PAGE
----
Bulbine Latifolia

Bulbine latifolia is one of the largest species in the genus. It can be identified by its aloe-like growth, but with an absence of marginal teeth on the leaves and elongated racemes bearing small yellow flowers. It is easily grown and can flower in the first season.

Rapid growing succulent plant, aloe-like in appearance, forming solitary rosettes up to 20 cm high. Roots fleshy, yellowish, terete(circular in cross-section).

The leaves are triangular-lanceolate190-400 x 30-60 mm green, with faint lines, firm, ascending, older leaves becoming recurved; upper surface flat, slightly channeled towards the end; lower surface flat to somewhat rounded margin acute, and bearing a minute fringe of hairs (minutely ciliate). The point tapers to a acute point.

Close up showing filaments The inflorescence consist of 1-4, densely flowered racemes 400-1017 mm tall. The flowers are carried on the upper half, (up to 8 flowers opened at a time). Flowers about 7-12 mm in diameter, crowded bearing membranous bracts. Flower stalks 12-14 mm long, terete. The 6 petals are yellow, spreading and 7 mm long. The filaments of the stamens are bearded which distinguishes it from Bulbinella, a genus with which it is often confused. Style 6 mm long. Plants flower in spring.

Fruits are small capsules, rounded and when ripe releasing small blackish flattened wind dispersed seed.

Conservation Status
Bulbine latifolia is a very common species in the eastern Cape thicket vegetation. It is often a pioneer and attractive flowering en masse.

Distribution and Habitat
Growing in habitatBulbine latifolia is widely distributed in the south-eastern parts of South Africa from Knysna in the Western Cape. It is widespread in the Eastern Cape Province, and often found in dry river valleys and rocky gorges. Its grows in soils derived from shale or sandstone, but always on well drained sites. Populations can be seen along the National Road from Port Elizabeth towards Grahamstown and roads north of Port Elizabeth. It is also often found on cliffs.

Rainfall in its habitat varies from 600-1000 mm per annum, mainly received in summer. The climate is mild and only light frosts occur. Summers are very hot. The plants usually share their habitat with other succulent thicket species such as Aloe africana, Aloe pluridens, Aloe speciosa, Aloe striata, Aloe ferox, Crassula ovata, Portulacaria afra, Rhus longispina and Gasteria bicolor. It usually grows in full sun, however often beneath shrubs. The lower stem when damaged and exposed to light displays a distinct orange colour - hence the Afrikaans common name ‘Rooiwortel' (red root).

Derivation of name and historical aspects
The generic name Bulbine pertains to the bulb-like nature of some of its relatives. Its specific Latin epithet latifolia, refers to its broad leaves. It was first named Anthericum latifolium by the younger Linnaeus in 1781. It is not known who first introduced it to Europe, but Jacquin illustrated the plant in his Icon. Plantarum Rariorum (1781-1795) .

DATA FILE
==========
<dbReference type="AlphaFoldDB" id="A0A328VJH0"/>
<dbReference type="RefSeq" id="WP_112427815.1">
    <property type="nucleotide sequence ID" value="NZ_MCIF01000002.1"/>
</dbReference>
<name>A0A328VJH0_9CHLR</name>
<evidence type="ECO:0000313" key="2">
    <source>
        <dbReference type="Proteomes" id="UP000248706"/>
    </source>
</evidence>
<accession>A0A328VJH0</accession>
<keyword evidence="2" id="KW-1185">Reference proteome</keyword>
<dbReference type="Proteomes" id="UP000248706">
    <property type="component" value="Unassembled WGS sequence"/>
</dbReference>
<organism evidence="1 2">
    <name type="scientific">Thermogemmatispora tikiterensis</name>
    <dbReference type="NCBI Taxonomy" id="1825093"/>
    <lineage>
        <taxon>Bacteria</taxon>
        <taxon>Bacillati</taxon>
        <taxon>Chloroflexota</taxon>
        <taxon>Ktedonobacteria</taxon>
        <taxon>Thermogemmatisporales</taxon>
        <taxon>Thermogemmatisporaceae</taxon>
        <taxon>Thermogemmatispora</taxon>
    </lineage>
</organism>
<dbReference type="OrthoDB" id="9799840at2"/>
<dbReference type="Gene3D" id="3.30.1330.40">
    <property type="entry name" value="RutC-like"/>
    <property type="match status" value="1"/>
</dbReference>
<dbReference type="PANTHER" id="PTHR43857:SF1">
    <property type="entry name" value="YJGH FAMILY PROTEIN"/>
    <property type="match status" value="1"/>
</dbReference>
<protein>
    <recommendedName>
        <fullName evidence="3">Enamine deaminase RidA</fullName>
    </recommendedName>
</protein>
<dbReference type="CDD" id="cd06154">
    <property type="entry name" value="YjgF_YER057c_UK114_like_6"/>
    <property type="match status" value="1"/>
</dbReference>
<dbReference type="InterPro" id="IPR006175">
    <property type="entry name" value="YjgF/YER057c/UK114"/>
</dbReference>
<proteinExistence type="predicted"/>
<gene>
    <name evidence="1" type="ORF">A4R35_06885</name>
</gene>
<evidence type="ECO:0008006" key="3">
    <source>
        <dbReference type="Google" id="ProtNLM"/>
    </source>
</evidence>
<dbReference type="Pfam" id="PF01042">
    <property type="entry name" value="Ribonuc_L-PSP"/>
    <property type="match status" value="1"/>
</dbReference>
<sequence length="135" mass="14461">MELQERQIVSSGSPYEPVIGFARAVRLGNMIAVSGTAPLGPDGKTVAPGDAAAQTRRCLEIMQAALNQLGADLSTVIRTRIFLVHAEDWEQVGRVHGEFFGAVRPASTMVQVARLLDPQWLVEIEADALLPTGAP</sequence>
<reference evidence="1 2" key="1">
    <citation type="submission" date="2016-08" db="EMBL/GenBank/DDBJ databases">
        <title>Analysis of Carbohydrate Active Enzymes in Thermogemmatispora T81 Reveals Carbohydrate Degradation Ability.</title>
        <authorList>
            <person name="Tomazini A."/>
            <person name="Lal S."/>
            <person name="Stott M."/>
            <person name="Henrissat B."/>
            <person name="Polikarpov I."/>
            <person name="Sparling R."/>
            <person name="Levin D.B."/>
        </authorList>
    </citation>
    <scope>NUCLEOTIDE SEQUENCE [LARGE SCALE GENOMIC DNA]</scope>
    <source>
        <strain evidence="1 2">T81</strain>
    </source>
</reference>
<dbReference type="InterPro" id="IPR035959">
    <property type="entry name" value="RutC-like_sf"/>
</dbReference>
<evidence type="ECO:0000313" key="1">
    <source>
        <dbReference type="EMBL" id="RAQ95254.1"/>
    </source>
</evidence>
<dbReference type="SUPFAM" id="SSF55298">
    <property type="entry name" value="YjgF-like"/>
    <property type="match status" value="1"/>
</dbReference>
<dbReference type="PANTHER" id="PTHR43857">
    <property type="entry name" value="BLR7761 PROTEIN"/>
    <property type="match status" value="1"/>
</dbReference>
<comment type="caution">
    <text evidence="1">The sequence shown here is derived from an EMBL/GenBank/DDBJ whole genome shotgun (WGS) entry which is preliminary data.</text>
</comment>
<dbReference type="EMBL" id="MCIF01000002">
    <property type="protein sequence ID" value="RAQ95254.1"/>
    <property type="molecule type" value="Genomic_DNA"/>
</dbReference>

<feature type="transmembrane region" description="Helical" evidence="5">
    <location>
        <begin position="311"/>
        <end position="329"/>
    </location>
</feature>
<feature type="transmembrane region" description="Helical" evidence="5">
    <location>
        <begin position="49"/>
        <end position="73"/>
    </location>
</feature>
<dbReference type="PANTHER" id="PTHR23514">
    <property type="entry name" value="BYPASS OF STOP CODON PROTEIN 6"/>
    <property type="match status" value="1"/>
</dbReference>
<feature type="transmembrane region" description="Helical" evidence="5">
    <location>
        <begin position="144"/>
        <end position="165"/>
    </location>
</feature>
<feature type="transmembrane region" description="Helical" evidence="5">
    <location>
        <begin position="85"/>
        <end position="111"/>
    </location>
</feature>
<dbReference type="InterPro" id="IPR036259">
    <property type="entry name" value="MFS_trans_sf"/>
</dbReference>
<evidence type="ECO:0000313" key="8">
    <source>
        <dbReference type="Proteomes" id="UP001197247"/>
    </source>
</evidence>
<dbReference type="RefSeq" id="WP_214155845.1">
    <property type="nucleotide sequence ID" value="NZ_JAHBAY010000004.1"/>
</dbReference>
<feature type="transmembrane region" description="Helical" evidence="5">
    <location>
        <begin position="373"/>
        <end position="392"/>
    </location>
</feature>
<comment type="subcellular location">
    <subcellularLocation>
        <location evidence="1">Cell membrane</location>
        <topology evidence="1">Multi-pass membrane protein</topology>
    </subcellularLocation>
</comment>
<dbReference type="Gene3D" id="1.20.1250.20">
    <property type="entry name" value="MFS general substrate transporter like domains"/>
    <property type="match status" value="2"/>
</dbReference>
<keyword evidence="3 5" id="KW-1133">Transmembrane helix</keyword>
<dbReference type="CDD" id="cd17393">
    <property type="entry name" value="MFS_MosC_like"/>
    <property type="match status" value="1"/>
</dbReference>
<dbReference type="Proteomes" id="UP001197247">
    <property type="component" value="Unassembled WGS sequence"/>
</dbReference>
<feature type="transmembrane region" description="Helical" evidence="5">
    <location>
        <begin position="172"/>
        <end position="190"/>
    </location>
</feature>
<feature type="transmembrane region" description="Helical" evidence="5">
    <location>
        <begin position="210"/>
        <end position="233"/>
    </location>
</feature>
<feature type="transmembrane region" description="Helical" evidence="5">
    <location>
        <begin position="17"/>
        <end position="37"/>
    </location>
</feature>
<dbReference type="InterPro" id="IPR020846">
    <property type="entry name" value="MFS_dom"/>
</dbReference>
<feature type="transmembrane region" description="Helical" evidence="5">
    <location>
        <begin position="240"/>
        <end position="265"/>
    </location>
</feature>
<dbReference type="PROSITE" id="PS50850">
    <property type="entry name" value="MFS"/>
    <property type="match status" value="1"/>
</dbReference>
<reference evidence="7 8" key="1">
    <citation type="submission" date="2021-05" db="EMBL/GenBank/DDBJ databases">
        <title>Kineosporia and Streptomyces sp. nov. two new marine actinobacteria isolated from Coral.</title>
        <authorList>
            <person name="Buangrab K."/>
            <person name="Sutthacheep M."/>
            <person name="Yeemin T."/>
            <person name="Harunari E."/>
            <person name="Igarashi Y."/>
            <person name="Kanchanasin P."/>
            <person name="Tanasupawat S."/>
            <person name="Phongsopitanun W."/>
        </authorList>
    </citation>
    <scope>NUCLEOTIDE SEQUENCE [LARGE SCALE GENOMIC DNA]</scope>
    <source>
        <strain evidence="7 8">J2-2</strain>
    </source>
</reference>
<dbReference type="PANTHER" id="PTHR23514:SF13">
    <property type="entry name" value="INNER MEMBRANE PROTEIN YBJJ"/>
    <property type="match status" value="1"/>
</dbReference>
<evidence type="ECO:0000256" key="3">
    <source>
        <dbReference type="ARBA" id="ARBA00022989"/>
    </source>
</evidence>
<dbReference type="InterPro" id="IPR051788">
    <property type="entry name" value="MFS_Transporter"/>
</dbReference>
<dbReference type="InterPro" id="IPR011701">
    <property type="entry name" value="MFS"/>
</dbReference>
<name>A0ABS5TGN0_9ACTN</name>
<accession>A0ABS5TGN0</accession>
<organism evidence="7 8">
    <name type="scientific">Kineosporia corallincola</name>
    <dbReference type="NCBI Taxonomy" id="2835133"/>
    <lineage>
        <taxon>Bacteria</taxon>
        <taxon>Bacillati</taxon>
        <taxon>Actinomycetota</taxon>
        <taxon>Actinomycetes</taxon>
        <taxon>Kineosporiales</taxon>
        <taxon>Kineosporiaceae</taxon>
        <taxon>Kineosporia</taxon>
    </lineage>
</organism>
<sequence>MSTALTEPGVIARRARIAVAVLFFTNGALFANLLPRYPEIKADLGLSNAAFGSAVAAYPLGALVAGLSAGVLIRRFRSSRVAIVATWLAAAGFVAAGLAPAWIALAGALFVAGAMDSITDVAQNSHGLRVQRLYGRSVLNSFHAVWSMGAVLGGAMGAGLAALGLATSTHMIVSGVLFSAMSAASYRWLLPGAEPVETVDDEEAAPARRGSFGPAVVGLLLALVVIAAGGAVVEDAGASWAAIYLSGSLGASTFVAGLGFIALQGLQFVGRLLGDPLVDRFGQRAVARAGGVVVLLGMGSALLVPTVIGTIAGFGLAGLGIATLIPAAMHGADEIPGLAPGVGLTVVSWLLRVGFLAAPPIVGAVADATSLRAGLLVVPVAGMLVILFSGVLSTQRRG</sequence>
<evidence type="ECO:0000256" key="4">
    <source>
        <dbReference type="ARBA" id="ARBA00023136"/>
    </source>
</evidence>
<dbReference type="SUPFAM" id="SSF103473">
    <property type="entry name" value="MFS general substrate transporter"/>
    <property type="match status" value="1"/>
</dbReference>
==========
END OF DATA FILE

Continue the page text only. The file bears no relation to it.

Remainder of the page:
The genus Bulbine consist of about 90 species from South Africa and Australia but mainly from the southern and western parts of South Africa. They are all succulent plants, many of these have horticultural value and some are widely cultivated. Perhaps the best known of these is B. frutescens popular as a ground cover.

Bulbine latifolia is pollinated by insects. The ascending inflorescence with fruiting capsules and winged seed is an adaptation to wind dispersed. Fleshy leaves store water and making it drought tolerant and an ideal water wise garden plant. This plant is well adapted to disturbance such as grazing and trampling as the plants regenerate easily from seed.

Uses and cultural aspects
Bulbine latifolia is popular among the traditional healers. The roots are used, taken orally to quell vomiting and diarrhoea, but also for a number of other ailments (Van Wyk et al 1997).


Growing Bulbine latifolia

InflorescenceBulbine latifolia is a rapidly growing pioneer plant thus ideal for the new garden. It is easily propagated from seed and given ideal conditions flowers in its first season. This fast grower is ideal for a new garden, thriving especially when massed on rockeries and embankments.   The plants live from 5-8 years and are best replaced when they lose vigour.

Bulbine latifolia is easily propagated from seed. Seed should preferably be sown during the warmer months in sandy well drained soil. Cover the seed with a thin layer of sand for anchorage. Keep moist - germination is within 3 weeks. At this stage it is best to add a fungicide when watering. The seedlings grow rapidly and can be planted out in small containers when they are large enough to handle. The young plants can be planted about 50 cm apart in the garden.

It is best grown in full sun. The soil should preferably be enriched with compost. It also grows well in containers with a sandy mixture enriched with compost.

It is relatively pest free, but may have occasional fungal infection causing dark leaf spots. These can be treated with a fungicide.

Seed can be harvested in summer and autumn and stored until the warmer months.


  • Eggli, Urs, 2001. Sukkulenten lexicon. Band 1. Einkeimblaattrige pflanzen (Monocotyledonen),Springer. Berlin
  • Van Wyk, B-E, Van Oudtshoorn, B. & Gericke, N. 1997. Medicinal Plants of South Africa. Briza, Pretoria


Basic Information on the Bulbine Frutescens

Bulbine Frutescens:

  • Form: clump-forming succulent
  • Seasonality: evergreen
  • Size: 1.5ft, spread to 2ft
  • Leaves: tall fleshy green cylinder, long and thin, similar to onion leaf blade
  • Flowers: tall spike of small yellow flowers; stalk to 2-3ft above foliage, 10-12 stalks per individual plant; bloom continually from mid-spring through fall
  • Fruit: not significant
  • Stems/Trunks: n/a
  • Range/Origin: South Africa
  • Hardiness: survives to 20°F or below but foliage is damaged